The Need for a "Bridge" to our future transportation "fuel"

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The Need for a "Bridge" to our future transportation "fuel"

Postby Sol Shapiro » Sat May 16, 2009 5:44 pm

The U.S. is currently placing heavy emphasis on "invention" of transportation battery technology which will be technically viable, cost effective and reliable. We truly cannot know how fast this process will proceed. And if we did have the technology today, build-up of production and fleet turnover would probably take 2 to 3 decades. Similarly, we are pushing ahead with biofuels and this will help, but without new "invention" the U.S. will be limited to no more than 2 million barrels per day - if we are very lucky with the cellulosic approach; a good contribution but not a silver bullet; and this will take 2 to 3 decades. Algae is deservedly getting a lot of play; but any realistic development today will require the output of CO2 from a power plant today a good domestic fuel - and "two bites of the CO2 apple" but with a very uncertain time frame.
I've also done a simple analysis of efficiency benefits with parameters of 7% turnover of the fleet per year, 5% increase in new vehicle efficiency per year (this would include hybrid and phev as a small part of sales initially and growing) and 1% growth in fleet size per year. In one decade, little is accomplished in reduced consumption, with fleet growth offsetting much of the benefit. How much longer efficiency increase of 5% per year will continue after a decade (62% efficiency increase) is uncertain. So this does little help in the short term.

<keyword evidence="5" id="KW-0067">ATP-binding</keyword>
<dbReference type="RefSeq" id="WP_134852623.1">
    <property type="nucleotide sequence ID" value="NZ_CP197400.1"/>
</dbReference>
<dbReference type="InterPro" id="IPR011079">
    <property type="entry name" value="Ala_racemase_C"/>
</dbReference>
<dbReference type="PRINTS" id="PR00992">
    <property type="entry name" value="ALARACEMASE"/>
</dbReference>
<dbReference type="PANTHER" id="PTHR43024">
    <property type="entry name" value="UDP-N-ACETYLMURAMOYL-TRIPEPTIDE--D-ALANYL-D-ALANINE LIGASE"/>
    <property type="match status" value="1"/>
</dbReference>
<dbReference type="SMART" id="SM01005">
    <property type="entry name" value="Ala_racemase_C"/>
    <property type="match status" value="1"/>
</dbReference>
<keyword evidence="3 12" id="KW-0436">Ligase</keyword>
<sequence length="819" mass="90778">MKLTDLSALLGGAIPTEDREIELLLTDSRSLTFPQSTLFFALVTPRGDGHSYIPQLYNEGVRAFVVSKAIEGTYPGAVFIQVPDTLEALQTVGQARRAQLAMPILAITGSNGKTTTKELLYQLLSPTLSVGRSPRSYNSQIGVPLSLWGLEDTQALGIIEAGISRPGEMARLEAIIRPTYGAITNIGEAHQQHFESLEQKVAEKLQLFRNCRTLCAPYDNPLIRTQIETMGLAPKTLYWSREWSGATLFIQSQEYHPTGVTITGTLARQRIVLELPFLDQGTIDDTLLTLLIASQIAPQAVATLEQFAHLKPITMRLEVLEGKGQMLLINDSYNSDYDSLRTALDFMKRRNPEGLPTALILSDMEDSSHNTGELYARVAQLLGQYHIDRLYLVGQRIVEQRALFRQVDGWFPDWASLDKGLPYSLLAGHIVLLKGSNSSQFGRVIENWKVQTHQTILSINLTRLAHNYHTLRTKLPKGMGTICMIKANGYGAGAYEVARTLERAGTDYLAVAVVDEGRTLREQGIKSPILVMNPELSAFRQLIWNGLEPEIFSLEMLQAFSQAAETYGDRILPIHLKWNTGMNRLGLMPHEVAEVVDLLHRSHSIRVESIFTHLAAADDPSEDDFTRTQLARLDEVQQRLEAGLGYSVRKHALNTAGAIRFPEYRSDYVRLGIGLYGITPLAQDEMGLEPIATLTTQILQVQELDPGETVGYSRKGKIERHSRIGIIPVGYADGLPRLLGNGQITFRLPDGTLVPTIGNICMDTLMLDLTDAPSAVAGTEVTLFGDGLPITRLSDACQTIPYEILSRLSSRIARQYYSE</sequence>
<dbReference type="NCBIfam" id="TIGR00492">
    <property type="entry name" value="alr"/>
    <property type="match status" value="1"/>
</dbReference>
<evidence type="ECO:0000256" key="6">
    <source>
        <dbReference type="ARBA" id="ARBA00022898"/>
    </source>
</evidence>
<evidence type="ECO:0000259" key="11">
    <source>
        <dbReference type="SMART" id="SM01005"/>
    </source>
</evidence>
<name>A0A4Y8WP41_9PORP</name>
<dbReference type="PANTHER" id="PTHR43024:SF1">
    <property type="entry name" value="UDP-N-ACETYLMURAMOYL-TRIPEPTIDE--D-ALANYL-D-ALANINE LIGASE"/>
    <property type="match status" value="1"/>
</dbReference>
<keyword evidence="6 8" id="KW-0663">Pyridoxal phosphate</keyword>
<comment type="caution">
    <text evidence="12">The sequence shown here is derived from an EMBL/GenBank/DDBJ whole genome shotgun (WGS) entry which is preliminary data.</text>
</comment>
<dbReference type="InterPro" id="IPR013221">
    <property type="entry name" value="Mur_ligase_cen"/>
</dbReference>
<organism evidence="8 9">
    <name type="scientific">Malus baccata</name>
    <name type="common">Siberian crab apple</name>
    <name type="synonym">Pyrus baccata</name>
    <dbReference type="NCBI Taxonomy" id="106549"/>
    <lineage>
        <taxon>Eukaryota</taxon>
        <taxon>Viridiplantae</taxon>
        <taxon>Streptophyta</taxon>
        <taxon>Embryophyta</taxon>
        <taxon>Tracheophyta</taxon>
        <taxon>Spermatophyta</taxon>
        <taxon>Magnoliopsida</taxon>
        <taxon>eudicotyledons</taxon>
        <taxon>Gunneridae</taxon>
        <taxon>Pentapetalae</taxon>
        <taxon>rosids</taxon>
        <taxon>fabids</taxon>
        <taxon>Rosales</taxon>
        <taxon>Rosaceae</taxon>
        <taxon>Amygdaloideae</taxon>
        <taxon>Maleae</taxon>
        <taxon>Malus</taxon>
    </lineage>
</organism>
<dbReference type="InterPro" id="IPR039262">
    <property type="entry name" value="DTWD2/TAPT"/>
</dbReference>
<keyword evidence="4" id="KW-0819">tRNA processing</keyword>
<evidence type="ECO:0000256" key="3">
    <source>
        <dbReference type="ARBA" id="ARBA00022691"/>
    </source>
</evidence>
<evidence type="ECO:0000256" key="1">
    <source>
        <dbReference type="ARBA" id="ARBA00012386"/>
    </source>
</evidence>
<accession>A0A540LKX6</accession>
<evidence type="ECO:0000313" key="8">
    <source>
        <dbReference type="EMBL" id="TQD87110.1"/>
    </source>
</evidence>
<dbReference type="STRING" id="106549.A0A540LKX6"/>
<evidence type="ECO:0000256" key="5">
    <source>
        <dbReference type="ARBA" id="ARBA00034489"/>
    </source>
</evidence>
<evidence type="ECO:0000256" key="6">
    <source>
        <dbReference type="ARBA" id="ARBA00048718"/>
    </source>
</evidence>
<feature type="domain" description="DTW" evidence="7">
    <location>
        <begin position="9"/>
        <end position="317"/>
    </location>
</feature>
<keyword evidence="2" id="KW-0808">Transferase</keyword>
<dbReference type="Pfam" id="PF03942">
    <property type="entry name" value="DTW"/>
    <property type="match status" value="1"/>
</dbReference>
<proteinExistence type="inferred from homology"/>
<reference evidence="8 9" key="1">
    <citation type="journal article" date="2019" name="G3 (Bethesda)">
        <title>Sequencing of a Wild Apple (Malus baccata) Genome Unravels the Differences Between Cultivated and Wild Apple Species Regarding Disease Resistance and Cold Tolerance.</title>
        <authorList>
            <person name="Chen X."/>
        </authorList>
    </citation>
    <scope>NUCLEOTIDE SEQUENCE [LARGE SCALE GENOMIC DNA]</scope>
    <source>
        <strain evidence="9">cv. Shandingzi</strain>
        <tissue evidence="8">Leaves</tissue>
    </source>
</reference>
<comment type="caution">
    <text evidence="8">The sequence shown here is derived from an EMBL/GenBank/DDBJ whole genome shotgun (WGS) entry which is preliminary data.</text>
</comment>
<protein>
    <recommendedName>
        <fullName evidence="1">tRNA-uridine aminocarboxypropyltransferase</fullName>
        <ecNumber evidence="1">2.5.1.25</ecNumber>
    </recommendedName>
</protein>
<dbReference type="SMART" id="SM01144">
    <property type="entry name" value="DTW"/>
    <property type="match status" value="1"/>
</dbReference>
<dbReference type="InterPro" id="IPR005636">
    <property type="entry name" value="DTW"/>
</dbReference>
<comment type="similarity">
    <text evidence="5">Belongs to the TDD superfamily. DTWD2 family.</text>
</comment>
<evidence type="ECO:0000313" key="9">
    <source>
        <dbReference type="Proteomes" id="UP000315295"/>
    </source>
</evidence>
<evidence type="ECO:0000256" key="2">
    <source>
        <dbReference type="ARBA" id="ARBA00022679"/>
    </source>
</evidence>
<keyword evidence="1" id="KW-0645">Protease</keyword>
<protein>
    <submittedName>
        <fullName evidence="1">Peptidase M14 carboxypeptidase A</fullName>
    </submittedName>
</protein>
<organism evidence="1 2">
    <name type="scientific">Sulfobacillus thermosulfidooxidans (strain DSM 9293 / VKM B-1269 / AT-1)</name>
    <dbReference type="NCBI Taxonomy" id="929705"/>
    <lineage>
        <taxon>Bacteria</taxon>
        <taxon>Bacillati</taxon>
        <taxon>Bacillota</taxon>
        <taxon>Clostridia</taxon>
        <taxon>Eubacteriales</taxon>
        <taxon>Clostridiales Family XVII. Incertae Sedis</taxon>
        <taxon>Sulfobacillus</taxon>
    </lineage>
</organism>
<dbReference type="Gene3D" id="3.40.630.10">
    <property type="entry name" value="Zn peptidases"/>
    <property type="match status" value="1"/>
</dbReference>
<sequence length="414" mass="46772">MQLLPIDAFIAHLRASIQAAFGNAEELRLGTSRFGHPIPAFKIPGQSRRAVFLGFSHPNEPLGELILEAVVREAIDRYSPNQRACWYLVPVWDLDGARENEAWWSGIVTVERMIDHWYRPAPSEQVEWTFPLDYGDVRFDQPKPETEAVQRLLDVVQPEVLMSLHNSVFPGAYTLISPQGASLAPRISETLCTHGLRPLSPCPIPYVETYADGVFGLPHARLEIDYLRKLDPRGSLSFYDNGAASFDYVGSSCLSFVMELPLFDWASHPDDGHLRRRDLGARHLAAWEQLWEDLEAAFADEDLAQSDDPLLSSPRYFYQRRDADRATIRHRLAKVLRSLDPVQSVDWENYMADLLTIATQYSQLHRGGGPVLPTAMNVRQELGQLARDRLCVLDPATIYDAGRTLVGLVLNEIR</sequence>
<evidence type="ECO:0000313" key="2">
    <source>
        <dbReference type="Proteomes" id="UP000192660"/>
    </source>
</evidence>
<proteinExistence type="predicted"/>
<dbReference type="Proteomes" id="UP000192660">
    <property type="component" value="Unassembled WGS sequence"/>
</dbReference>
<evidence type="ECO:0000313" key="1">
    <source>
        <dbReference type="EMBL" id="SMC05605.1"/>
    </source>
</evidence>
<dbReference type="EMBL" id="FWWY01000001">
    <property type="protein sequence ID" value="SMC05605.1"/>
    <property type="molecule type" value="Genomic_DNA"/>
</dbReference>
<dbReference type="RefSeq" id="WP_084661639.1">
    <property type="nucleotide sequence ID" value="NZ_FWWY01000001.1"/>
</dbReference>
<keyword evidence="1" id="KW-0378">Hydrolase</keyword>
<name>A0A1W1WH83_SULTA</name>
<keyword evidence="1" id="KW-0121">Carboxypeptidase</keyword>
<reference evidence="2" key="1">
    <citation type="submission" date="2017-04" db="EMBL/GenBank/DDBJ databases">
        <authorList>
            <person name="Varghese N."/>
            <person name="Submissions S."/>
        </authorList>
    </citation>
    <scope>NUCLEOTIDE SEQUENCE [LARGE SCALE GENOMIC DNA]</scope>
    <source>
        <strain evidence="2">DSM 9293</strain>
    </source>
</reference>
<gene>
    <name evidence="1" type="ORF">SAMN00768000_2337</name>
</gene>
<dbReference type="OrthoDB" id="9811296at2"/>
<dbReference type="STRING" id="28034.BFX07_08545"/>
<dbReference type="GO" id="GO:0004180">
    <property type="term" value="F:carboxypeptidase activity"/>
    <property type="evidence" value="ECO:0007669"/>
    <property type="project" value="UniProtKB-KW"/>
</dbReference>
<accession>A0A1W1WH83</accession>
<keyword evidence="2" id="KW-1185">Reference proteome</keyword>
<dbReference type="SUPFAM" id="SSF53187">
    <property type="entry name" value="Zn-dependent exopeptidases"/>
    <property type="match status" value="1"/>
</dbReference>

And so, we need to drill responsibly - say one to two million barrels per day in a decade and 3 million bbl/day in 2 decades; we need the biofuels - say one million barrels per day in a decade, possibly double in 2 decades. AND we need to use proven coal-to-liquid for one million barrels per day in a decade and 3 million barrels per day in two decades as goals.
With this plan in place, we watch the development of batteries, algae and other far out efforts every 2 years and modify the program when new "invention" is truly ready for demonstration and deployment.
As to the issue of CO2 from coal-to-liquid: 2 comments; one million barrels per day, without sequestration of CO2 increases the world CO2 emissions by about 0.4% (and we should try to sequester); and my engineering assessment of what's going on in the world tells me that we will need to use geoengineering to put climate change on hold; thus making the trade-off of national interest viable. We should not be taken in by IPCC and environmental group hysteria - when there are approaches for geoengineering; and in fact the National Academy of Sciences is currently looking at this (along with adaptation, mitigation, etc) under a congressionally mandated program "America's Climte Choices."
Sol Shapiro
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Joined: Fri Apr 24, 2009 11:55 am

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